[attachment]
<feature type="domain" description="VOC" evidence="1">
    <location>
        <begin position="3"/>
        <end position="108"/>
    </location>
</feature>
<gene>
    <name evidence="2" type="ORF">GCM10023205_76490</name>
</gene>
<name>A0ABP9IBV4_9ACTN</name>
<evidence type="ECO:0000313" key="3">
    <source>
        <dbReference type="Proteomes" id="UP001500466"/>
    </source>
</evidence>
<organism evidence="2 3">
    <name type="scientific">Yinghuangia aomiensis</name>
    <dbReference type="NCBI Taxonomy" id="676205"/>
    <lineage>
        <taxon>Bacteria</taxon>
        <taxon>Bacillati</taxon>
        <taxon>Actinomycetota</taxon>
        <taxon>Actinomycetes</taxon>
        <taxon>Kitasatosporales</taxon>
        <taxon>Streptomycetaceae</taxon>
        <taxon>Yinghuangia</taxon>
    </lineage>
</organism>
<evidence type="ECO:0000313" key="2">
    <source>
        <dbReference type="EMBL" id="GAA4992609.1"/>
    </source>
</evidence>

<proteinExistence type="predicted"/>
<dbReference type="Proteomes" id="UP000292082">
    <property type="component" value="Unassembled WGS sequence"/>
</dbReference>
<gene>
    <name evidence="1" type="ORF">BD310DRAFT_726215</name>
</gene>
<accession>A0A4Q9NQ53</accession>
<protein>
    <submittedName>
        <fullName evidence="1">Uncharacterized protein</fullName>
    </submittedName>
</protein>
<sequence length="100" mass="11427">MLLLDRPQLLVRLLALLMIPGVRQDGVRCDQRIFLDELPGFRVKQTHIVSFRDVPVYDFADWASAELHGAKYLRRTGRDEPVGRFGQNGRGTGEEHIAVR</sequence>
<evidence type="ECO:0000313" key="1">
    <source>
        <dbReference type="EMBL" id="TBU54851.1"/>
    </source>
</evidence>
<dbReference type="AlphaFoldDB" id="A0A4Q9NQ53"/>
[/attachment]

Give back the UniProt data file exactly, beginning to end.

<feature type="domain" description="VOC" evidence="1">
    <location>
        <begin position="3"/>
        <end position="108"/>
    </location>
</feature>
<gene>
    <name evidence="2" type="ORF">GCM10023205_76490</name>
</gene>
<name>A0ABP9IBV4_9ACTN</name>
<evidence type="ECO:0000313" key="3">
    <source>
        <dbReference type="Proteomes" id="UP001500466"/>
    </source>
</evidence>
<organism evidence="2 3">
    <name type="scientific">Yinghuangia aomiensis</name>
    <dbReference type="NCBI Taxonomy" id="676205"/>
    <lineage>
        <taxon>Bacteria</taxon>
        <taxon>Bacillati</taxon>
        <taxon>Actinomycetota</taxon>
        <taxon>Actinomycetes</taxon>
        <taxon>Kitasatosporales</taxon>
        <taxon>Streptomycetaceae</taxon>
        <taxon>Yinghuangia</taxon>
    </lineage>
</organism>
<evidence type="ECO:0000313" key="2">
    <source>
        <dbReference type="EMBL" id="GAA4992609.1"/>
    </source>
</evidence>

<proteinExistence type="predicted"/>
<dbReference type="Proteomes" id="UP000292082">
    <property type="component" value="Unassembled WGS sequence"/>
</dbReference>
<gene>
    <name evidence="1" type="ORF">BD310DRAFT_726215</name>
</gene>
<accession>A0A4Q9NQ53</accession>
<protein>
    <submittedName>
        <fullName evidence="1">Uncharacterized protein</fullName>
    </submittedName>
</protein>
<sequence length="100" mass="11427">MLLLDRPQLLVRLLALLMIPGVRQDGVRCDQRIFLDELPGFRVKQTHIVSFRDVPVYDFADWASAELHGAKYLRRTGRDEPVGRFGQNGRGTGEEHIAVR</sequence>
<evidence type="ECO:0000313" key="1">
    <source>
        <dbReference type="EMBL" id="TBU54851.1"/>
    </source>
</evidence>
<dbReference type="AlphaFoldDB" id="A0A4Q9NQ53"/>